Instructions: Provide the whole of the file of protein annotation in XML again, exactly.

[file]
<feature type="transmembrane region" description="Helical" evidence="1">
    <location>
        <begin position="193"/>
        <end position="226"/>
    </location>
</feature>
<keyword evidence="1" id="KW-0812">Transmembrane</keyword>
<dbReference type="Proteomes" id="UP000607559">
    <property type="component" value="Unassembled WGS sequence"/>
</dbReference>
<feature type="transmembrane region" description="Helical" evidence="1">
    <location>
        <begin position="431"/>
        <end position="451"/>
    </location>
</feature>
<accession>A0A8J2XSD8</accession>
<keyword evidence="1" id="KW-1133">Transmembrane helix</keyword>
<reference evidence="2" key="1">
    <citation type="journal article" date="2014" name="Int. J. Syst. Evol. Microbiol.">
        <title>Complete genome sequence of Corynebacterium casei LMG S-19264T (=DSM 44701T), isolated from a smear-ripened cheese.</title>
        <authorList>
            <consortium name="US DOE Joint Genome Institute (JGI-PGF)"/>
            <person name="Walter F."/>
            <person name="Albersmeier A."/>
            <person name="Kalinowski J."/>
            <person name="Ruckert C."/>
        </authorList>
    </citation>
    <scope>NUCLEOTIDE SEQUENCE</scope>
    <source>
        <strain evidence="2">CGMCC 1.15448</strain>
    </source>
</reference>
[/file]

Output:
<feature type="transmembrane region" description="Helical" evidence="1">
    <location>
        <begin position="193"/>
        <end position="226"/>
    </location>
</feature>
<keyword evidence="1" id="KW-0812">Transmembrane</keyword>
<dbReference type="Proteomes" id="UP000607559">
    <property type="component" value="Unassembled WGS sequence"/>
</dbReference>
<feature type="transmembrane region" description="Helical" evidence="1">
    <location>
        <begin position="431"/>
        <end position="451"/>
    </location>
</feature>
<accession>A0A8J2XSD8</accession>
<keyword evidence="1" id="KW-1133">Transmembrane helix</keyword>
<reference evidence="2" key="1">
    <citation type="journal article" date="2014" name="Int. J. Syst. Evol. Microbiol.">
        <title>Complete genome sequence of Corynebacterium casei LMG S-19264T (=DSM 44701T), isolated from a smear-ripened cheese.</title>
        <authorList>
            <consortium name="US DOE Joint Genome Institute (JGI-PGF)"/>
            <person name="Walter F."/>
            <person name="Albersmeier A."/>
            <person name="Kalinowski J."/>
            <person name="Ruckert C."/>
        </authorList>
    </citation>
    <scope>NUCLEOTIDE SEQUENCE</scope>
    <source>
        <strain evidence="2">CGMCC 1.15448</strain>
    </source>
</reference>